Can You Use Dish Soap to Wash a Car?

Can You Use Dish Soap to Wash a Car?

Since cars were invented, people have been obsessed with washing and waxing and keeping their vehicle looking shiny and new.

There are thousands of different brands of cleaners and cleansers for cars, but one item has remained consistent in soap buckets around the world: dish soap.

It cleans your dishes so well, so why wouldn’t it work for your car? Even though it may seem to get your car squeaky clean, you may want to refrain from using this method of car cleaning.

So can you use dish soap to wash a car?

In a nutshell, you CAN, but you really shouldn’t. The ingredients that make up dish soap are known to be very effective in cleaning, so one would think that it would be okay to use on a car where bugs, dirt and all types of debris get dried onto the paint.

Will using Dish Washing soap damage your cars wax or sealant protection? Answer in this video before reading on more below…

Why Shouldn’t I Use Dish Soap to Wash my Car?

does-dish-soap-work-on-carsThe micelles (molecular “bubbles” that surround each speck of dirt) in dish soap are extremely strong and a little too harsh for the paint on a car. These micelles can literally break down a car’s wax and even paint over time.

After consistent use of dish soap on your cars exterior, you will start to notice a duller look instead of that shiny sheen that you love.

Unfortunately, after this happens, there is really nothing you can do to restore your car’s finish except to have the car repainted. Of course, the more you water down the dish soap solution, the safer the mixture becomes to use on a car.

What you use to wash the car makes a difference as well. Instead of using a rough washcloth, which is generally what most people opt for, choose a sponge.

If you do continue to use dish soap on your car, have it waxed regularly to protect it, not only from the elements, but also from the soap itself. With all of the products created specifically for car paint on the market, it is well worth splurging on a car wash soap particularly for your car’s exterior.

If you find that car soap is too mild to remove the bugs or tar from your paint, there are bugs and tar removers made just for these stubborn, dried on and very annoying deposits. Remember, using a soft sponge or lamb’s wool mitt can keep your paint from getting scratched and dulled over time.

How About Just The Wheels?

dish-soap-carsSo what about using dish soap on your wheels?

Unfortunately, the same goes for your wheels and rims. Although these parts of the car tend to be stronger and more resistant to dulling as quickly, it can still happen with regular use.

There are wheel cleaners that are designed to keep the wheels looking shiny and new while cleaning them thoroughly. Using a wheel shine product on your wheels can also preserve the appearance of your wheels of time as well.

Maintaining the look of your car’s exterior not only makes you FEEL good, but can also help in resale value. When you decide to sell your car, the first thing that potential buyers will see. This can make or break a deal, so taking care of your car paint is pivotal in getting the most money possible for your car.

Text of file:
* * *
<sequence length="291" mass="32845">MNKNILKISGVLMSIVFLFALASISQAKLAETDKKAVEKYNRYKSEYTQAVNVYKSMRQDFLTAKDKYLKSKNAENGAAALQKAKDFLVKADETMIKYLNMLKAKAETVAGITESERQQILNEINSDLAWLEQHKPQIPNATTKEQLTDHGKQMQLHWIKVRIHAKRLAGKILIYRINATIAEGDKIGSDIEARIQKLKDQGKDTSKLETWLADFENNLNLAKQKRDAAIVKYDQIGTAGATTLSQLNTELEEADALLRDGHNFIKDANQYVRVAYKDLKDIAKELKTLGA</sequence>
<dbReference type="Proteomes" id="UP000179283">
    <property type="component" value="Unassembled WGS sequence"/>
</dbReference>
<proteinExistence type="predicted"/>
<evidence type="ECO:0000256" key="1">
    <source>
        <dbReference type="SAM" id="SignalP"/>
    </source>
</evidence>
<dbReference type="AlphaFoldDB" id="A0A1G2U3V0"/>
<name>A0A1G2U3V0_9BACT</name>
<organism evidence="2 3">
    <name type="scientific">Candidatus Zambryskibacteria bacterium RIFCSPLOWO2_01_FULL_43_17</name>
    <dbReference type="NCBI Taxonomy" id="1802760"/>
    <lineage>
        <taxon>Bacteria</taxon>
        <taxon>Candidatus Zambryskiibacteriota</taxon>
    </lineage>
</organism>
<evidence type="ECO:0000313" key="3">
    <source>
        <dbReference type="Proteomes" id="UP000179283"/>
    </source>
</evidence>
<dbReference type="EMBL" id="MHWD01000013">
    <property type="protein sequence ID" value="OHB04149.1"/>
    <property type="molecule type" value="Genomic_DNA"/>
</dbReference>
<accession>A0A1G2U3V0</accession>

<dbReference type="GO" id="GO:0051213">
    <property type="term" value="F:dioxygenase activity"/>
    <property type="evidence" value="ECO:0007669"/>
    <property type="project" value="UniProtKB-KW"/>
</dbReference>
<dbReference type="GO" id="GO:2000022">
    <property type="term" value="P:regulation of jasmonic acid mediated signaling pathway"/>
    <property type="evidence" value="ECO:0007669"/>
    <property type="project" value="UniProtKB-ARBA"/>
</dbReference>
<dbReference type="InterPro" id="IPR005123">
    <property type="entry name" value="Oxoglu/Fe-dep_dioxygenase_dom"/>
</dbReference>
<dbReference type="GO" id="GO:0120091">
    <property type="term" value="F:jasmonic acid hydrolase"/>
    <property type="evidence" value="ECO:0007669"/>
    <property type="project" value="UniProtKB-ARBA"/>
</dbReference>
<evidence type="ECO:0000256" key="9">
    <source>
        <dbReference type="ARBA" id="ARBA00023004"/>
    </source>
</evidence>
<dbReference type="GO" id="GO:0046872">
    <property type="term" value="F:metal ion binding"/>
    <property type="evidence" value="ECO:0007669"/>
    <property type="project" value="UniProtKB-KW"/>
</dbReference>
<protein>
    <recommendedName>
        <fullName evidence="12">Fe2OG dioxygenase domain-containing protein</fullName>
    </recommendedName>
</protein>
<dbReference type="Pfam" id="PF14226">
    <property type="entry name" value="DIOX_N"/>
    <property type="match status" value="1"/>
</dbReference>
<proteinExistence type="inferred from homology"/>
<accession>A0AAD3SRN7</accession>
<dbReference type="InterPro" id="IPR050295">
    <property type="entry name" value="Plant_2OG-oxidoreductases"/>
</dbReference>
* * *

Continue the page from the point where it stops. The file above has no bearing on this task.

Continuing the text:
In conclusion, it is best to refrain from using dish soaps and detergents on your car’s exterior. To make sure that your car’s paint is in its best condition for years to come, be sure to use a soap created specifically for your car. In the process, you will stop the promotion of oxidation and prevent stripping your car of its wax protection and essential oils.

A small purchase now can make the difference between a new or old looking car, years from now and is much less expensive than a new paint job!

Can You Use Dish Soap to Wash a Car?
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5 Responses to Can You Use Dish Soap to Wash a Car?

  1. I was wondering if there is a particular type of wax one can purchase to help correct the damage possibly done by using dish soap on a new car. We took our brand new car to a fundraiser, car wash and they used dish soap (antibacterial no less!) and since then the water spots are permanently there. Before waxing, I was hoping you could recommend a good one or something to help with this issue. They were just kids and did not know better but its a new car!

  2. Depending on how bad the water spots are you could try using one of the many cleaner waxes on the market. Sometimes these are referred to as “all in one” products. The use of a dual action polisher will greatly increase the effectiveness of this type of wax. Test a small area first to check. If that doesn’t work out as well as you’d hoped then the clear coat may need to be polished with a polishing agent. In either case even brand new cars need a clay bar treatment first. This alone may remove some water spots. All of these products are available at the local auto parts chain or Wal Mart. If time and tools are an issue you may need to call a local car detailer at least to get the clay bar/polishing done then go with a sealant afterwards.

    • Mild soaps might work but it is still not recommended. Dish soap can help accelerate the oxidation process and damage your car’s paint. You can probably do it once in a while if you have no other choice, but otherwise, just get a cheap car shampoo and get to work, it won’t really cost you a lot of money and will help preserve your car’s paint. Dish soap as an effective car cleaner is a myth and debunking myths like this is really important.

      • Certainly, a teaspoon of dish soap in a 2-3 gal. bucket of warm water shouldn’t hurt anything. Having our vehicles parked in the sun everyday probably does much more damage.

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